Pancreatitis is an inflammation of the pancreas. It may be caused by a number of factors, including gallstones, alcohol, certain medications, a serious viral or bacterial infection, trauma to the abdomen, high triglyceride levels, or high blood calcium levels. There are two types of pancreatitis:
Acute pancreatitis is a short-term, sudden inflammation which usually resolves with intensive treatment. It can be a severe, life-threatening condition. There are about 80,000 cases each year in the US, of which 20% are severe. Acute pancreatitis occurs more frequently in men than women, and may be caused by gallstones, alcohol intake or medication.
Chronic pancreatitis is a disease process that occurs over a longer period of time, and which does not resolve itself without treatment. It can slowly destroy the pancreas, causing, in severe cases bleeding, infection and tissue damage, as well as pseudocysts – fluid accumulation and tissue debris. In acute pancreatitis, enzymes and toxins can flood the bloodstream, causing injury to major organs including lungs, kidneys, and heart. Chronic pancreatitis may occur if acute pancreatitis is not resolved.
Acute pancreatitis often begins with pain in the upper abdomen which continues for a few days, and which is severe and constant. The pain may remain in the abdomen or it can move to the back and elsewhere in the body. It may be sudden and intense, or it may begin as mild and worsen when eating. It may cause swelling of the abdomen, and cause nausea, vomiting, fever, clammy skin, and a rapid pulse. Patients may have a mass or abdominal hardness or tenderness. Abscesses or pseudocysts (abnormal deposits of tissue or fluid) sometimes form in the pancreas weeks after onset. In the acute phase, blood pressure may drop, dehydration may occur, and breathing may become difficult. Major organs – lungs, kidneys and heart – may fail. If the pancreas bleeds, shock and death may occur.
Chronic pancreatitis' symptoms usually develop over a period of time. Periods of abdominal pain may occur or worsen when eating or drinking, and may become severe, constant, and disabling. Pain may actually lessen over time as the pancreas stops secreting enzymes and insulin, and diabetes may then develop. Nausea, vomiting, weight loss, and fatty or pale stools are also symptoms of chronic pancreatitis.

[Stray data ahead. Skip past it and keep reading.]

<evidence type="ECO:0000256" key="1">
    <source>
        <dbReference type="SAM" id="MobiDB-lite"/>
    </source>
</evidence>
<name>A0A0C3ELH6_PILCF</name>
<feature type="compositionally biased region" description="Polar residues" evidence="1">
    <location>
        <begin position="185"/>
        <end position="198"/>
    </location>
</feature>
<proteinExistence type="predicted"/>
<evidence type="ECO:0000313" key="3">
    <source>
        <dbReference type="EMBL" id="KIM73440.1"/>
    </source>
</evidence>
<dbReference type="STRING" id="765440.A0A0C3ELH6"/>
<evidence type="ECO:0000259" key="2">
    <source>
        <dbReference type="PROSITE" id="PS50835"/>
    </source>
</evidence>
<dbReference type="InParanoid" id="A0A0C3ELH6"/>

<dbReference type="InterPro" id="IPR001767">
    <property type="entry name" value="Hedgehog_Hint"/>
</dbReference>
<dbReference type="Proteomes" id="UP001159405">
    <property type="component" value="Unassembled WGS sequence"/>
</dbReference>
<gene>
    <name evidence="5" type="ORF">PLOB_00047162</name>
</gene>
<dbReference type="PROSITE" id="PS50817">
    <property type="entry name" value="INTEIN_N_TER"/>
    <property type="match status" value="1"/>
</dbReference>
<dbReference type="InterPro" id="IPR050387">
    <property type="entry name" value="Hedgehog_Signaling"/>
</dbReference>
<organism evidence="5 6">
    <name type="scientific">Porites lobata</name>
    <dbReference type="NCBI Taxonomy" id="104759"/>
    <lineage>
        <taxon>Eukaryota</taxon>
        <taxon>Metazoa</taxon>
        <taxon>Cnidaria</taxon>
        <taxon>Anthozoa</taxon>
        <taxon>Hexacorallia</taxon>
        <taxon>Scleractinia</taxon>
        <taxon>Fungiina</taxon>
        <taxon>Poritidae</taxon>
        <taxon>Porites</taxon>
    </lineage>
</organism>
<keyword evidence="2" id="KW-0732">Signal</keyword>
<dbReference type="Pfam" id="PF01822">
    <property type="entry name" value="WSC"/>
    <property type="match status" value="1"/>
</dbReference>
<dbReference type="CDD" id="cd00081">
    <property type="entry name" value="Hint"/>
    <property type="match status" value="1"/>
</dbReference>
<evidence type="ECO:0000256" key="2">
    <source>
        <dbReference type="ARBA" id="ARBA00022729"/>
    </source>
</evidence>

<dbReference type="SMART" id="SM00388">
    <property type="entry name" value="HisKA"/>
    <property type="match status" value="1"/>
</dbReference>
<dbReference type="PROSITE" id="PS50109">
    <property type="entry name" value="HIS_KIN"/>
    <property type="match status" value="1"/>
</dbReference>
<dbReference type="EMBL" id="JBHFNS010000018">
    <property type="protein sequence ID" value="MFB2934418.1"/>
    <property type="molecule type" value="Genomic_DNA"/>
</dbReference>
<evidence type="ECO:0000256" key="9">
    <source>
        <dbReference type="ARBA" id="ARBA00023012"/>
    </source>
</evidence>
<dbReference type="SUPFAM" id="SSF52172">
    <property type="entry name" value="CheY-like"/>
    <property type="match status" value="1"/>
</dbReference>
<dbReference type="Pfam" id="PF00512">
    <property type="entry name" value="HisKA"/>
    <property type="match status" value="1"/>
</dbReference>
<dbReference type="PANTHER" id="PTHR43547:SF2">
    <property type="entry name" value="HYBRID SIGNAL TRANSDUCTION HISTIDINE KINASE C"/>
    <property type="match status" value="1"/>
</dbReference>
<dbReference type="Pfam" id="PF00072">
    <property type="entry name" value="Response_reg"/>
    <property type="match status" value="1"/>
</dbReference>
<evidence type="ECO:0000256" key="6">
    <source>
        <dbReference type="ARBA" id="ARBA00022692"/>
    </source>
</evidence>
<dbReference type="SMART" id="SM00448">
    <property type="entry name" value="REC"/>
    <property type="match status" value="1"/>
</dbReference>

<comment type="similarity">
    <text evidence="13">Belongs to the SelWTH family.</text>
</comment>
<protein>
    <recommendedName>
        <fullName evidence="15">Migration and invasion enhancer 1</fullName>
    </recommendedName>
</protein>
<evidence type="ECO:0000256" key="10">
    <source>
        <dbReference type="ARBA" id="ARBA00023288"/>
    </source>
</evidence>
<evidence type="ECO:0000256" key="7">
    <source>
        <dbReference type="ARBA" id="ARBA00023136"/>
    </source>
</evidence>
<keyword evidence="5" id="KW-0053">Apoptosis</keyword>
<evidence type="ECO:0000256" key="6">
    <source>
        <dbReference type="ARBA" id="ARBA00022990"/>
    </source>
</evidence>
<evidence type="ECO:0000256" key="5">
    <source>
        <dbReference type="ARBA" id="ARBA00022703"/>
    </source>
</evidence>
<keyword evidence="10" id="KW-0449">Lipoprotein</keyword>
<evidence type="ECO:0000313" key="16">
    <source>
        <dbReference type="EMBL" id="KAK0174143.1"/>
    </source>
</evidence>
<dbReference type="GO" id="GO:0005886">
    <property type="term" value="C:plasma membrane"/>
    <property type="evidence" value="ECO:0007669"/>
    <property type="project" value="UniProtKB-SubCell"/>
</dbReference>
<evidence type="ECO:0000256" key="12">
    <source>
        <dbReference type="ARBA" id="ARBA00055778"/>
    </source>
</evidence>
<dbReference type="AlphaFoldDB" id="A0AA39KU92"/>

Gallstones are a major risk factor for acute pancreatitis; and alcoholism is a major cause of chronic pancreatitis, especially for men. Other causes include a blocked or narrowed pancreatic duct due to injury, or pseudocysts. Genetic factors (heredity), congenital conditions, cystic fibrosis, high levels of calcium in the blood (hypercalcemia), high levels of blood cholesterol and triglycerides, certain drugs, and some autoimmune conditions also increase the risk.
If your doctor suspects acute pancreatitis, he or she may perform an ultrasound, a noninvasive imaging test that uses sound waves, or computed tomography (CT or CAT) scan, also a noninvasive test which uses a type of x-ray, and an endoscopic retrograde cholangiopancreatography (ERCP) to determine if gallstones are the cause, and to determine the severity.
If chronic pancreatitis is a possibility, a pancreatic function test (an endoscopic test), endoscopic ultrasound (EUS), a CT scan, and endoscopic retrograde cholangiopancreatography (ERCP) may be performed. Blood, urine and stool tests can also help diagnose and monitor this condition in advanced cases.
An endoscopic retrograde choangiopancreatography (ERCP) is used to diagnose disorders of the duct systems of the gallbladder, liver, and pancreas. In this procedure, which takes about an hour, patients, who fast for 12 hours before the test, are given a sedative and a local anesthetic for the throat, either a spray or gargle, after which the physician places an endoscope into the esophagus and guides it into the stomach, and the duodenum – the top of the small intestine. The endoscope is a narrow, flexible tube equipped with a light and a camera. Side-effects of this procedure include a mild sore throat, pancreatic inflammation, and, rarely, bleeding if a duct is opened or tear in the intestinal wall occurs.
An endoscopic ultrasound (EUS) — similar to the ERCP but which uses an ultrasound probe placed within the endoscope and cholangioscopy (a type of x-ray) — can also provide a very detailed view of the pancreas, thereby increasing the accuracy of ERCP.
A pancreatic function test, also an endoscopic procedure, may also be done to test secretin function. Secretin is a hormone produced by the small intestine that stimulates the pancreas.
In acute pancreatitis, reducing the flow of pancreatic enzymes by not eating or drinking is necessary, while patients receive intravenous fluids and pain relief. Oxygen may be given, and sometimes a ventilator is needed. In severe cases, if vomiting is uncontrollable, a tube is placed in the stomach to remove fluid and air. If an infection occurs, antibiotics are given, and surgery may be needed to treat bleeding if it occurs. If the kidneys fail, patients will receive dialysis to remove toxins from the blood. When gallstones are a cause of pancreatitis, surgery is usually needed to remove them.
For chronic pancreatitis, our physicians will treat the pain and design a diet that is high in carbohydrates, low in fat and in which alcohol is prohibited. They will prescribe pancreatic enzymes to be taken with meals if the pancreas is not producing sufficient amounts. Insulin may also be prescribed if the pancreas is not producing enough due to injury, and surgery may be indicated to remove a damaged section of the pancreas.
Additionally, our doctors use islet cell transplants as a treatment for pancreatitis.
You can learn more about this treatment on our islet cell transplant page.